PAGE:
“My brother didn’t have the money for restoration,” De La Torre says. “So he sold it to me for $7,000.” De La Torre had the car shipped to Mid Cities Classics in Hurst, and the restoration began. It became what’s called a body-off rotisserie restoration. “There’s nothing on that car that wasn’t touched,” he says.
De La Torre is considering a red 1965 Corvette for his collection. “Then, I could have triplets instead of twins,” he said.
Everyday ride: Mercedes CLK convertible, Cadillac CTS
As a teenager, Tom Moncrief, a partner in Moncrief Oil in Fort Worth, dreamed of an Aston Martin. “I wanted that car because of James Bond in Goldfinger. What I got was a Suburban,” he says.
Today, Moncrief has an enviable eclectic vintage car collection, which is destined for a new restaurant, the Vintage Grill & Car Museum in Weatherford. Fort Worth chef and restaurateur Jerrett Joslin and Moncrief are partners in this venture.
Included in the museum will be President Lyndon Johnson’s 1964 Lincoln convertible. “I wanted to find cars that were one-of-a-kind and have a unique history, something that people would enjoy seeing,” he says. It came from LBJ’s ranch. The car is weathered, and Moncrief says he plans to leave it that way because he wants to honor the history and keep it original.
He also has a 1948 Lincoln with 2,300 miles on it, and a 1948 Studebaker sheriff’s patrol car.
Moncrief owns a unique 1988 Jeep Wagoneer, which was built by Popular Mechanics magazine. It’s built on an ’04 Dodge Durango chassis. “It was a show car, first shown in Las Vegas. They called it a Durangoneer.
Moncrief’s 1998 Pontiac Grand Prix G8 is a General Motors concept vehicle and was in the General Motors Museum in Detroit. It has a Corvette V-8 engine and all-wheel drive and is the only one in existence like that, Moncrief says. “When GM went bankrupt, they liquidated a lot of their museum vehicles. Of course, it was not intended to be driven on a public road, so you can’t license it.”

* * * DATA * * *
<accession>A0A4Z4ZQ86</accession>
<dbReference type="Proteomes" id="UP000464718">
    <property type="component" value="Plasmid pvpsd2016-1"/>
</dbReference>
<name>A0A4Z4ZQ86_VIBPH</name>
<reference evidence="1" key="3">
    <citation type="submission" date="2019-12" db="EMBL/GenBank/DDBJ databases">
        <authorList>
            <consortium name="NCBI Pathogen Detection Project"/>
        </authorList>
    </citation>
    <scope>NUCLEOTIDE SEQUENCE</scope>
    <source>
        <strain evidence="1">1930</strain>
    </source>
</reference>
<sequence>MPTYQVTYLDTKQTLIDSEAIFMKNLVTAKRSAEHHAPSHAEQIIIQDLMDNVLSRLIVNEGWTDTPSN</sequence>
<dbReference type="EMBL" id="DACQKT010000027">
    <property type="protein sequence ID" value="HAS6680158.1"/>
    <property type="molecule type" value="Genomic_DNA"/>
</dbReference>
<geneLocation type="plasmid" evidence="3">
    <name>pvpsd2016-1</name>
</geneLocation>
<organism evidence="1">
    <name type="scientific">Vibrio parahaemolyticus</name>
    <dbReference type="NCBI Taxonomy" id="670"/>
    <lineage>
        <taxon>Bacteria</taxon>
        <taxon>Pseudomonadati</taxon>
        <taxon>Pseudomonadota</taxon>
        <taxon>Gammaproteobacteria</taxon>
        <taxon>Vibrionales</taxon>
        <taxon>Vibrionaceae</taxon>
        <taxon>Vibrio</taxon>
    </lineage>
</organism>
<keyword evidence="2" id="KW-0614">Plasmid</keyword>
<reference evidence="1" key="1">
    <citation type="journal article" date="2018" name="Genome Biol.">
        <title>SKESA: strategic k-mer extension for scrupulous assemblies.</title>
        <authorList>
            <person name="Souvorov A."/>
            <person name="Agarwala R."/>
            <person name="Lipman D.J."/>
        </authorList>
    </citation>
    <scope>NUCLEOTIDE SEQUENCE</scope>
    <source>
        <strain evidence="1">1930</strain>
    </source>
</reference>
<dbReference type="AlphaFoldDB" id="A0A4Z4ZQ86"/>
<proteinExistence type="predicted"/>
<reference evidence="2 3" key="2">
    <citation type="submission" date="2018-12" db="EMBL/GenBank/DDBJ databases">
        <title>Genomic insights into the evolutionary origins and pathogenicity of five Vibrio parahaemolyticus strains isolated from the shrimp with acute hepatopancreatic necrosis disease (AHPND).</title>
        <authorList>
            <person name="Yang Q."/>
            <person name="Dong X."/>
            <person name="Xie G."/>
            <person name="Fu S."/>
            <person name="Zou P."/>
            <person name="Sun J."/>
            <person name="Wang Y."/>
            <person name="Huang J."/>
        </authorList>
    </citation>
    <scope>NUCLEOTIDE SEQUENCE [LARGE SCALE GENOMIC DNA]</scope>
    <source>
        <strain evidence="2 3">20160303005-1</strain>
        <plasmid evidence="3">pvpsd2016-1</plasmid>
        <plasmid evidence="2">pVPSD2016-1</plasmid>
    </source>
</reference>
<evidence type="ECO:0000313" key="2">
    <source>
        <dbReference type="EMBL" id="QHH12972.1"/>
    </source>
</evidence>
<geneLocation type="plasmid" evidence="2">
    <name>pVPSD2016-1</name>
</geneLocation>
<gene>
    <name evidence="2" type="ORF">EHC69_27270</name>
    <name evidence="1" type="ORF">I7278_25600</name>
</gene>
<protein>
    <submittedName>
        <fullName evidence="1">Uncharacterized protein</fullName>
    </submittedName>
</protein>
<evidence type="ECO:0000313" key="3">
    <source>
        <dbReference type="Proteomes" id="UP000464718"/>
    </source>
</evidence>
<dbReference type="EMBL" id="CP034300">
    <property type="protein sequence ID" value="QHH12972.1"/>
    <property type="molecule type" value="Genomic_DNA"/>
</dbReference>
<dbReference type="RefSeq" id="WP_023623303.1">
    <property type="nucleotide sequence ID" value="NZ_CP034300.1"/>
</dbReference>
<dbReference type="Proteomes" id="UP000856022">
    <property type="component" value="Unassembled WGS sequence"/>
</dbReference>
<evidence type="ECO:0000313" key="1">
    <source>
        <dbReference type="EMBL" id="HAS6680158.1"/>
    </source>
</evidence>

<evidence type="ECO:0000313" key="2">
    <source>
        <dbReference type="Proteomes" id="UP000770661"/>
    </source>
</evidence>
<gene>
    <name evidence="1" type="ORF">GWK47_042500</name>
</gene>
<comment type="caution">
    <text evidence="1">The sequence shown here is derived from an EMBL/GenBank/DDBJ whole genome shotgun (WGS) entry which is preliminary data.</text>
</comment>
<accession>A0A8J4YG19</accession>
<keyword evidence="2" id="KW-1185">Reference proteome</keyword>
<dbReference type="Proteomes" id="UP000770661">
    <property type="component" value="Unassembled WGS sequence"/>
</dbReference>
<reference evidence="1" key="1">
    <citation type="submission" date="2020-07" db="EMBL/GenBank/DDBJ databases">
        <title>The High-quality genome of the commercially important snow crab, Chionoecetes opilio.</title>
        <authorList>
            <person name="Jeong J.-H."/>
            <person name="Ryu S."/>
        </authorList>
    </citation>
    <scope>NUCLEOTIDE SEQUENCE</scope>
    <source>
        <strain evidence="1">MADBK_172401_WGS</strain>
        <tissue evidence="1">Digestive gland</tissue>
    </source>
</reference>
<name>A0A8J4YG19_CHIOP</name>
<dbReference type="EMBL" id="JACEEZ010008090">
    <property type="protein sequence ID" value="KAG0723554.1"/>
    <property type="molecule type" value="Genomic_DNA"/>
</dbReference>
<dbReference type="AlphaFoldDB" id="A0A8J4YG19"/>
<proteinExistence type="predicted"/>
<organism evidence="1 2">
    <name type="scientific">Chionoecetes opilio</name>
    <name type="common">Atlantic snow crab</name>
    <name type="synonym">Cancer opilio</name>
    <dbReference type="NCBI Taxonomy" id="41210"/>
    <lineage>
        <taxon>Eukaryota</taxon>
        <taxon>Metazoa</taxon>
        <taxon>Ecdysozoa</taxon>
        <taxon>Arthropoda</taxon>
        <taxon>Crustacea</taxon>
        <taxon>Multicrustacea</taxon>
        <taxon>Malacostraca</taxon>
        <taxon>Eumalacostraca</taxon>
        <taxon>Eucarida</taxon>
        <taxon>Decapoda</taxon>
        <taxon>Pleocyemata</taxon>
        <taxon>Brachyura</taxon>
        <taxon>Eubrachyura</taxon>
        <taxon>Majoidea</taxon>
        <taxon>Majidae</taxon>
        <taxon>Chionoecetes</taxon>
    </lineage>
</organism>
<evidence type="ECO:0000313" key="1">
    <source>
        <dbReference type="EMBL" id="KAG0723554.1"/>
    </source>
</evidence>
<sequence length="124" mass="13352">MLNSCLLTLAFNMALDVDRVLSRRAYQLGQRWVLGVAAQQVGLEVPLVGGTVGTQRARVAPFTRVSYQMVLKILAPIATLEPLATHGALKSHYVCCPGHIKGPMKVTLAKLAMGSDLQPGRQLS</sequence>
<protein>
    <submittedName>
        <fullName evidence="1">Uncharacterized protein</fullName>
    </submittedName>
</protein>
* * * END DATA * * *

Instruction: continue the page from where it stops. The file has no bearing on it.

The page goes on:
Another interesting car in Moncrief’s collection is a 1975 Trabant, which is a Soviet car that was East Germany’s answer to the Volkswagen Beetle.
Everyday ride: Audi A8
Fort Worth entrepreneur, Ken Hill, owner and founder of PDX, Inc., a pharmacy software and services company, is self-described as intense. That description certainly applies to his passion for exquisite cars.
Hill’s high school dream car was a Ferrari. He has always loved sports cars.
Hill’s car collection includes a rare 2008 McLaren Mercedes SLR Roadster with gull-wing doors. The car was a joint venture between McLaren and Mercedes. “It’s my understanding that there are only 36 in the United States, and this is the last one built by Mercedes,” Hill says. “It’s a collector car with not one blemish and only 1,600 miles on it.”
Hill just turned 19,000 miles on his 2013 Long Wheel-based Rolls-Royce Ghost. The Rolls was made to order with silver hood, and jet black with silver pinstripe exterior. The interior has red leather seats and black lambswool carpets. The door panels and dash are red, and it has two different burl walnuts in the paneling. The car has a full glass roof over the front and back seat. Luxury accessories include electric curtains on the side and back windows and a champagne cooler with crystal flutes. Both of the back seats recline and have massage and both have flat-screen televisions and marble tables. “It’s really designed for a chauffeur, but I like to drive it by myself,” Hill says. “It has about every option Rolls offers because I wanted it to be a special car I would keep.”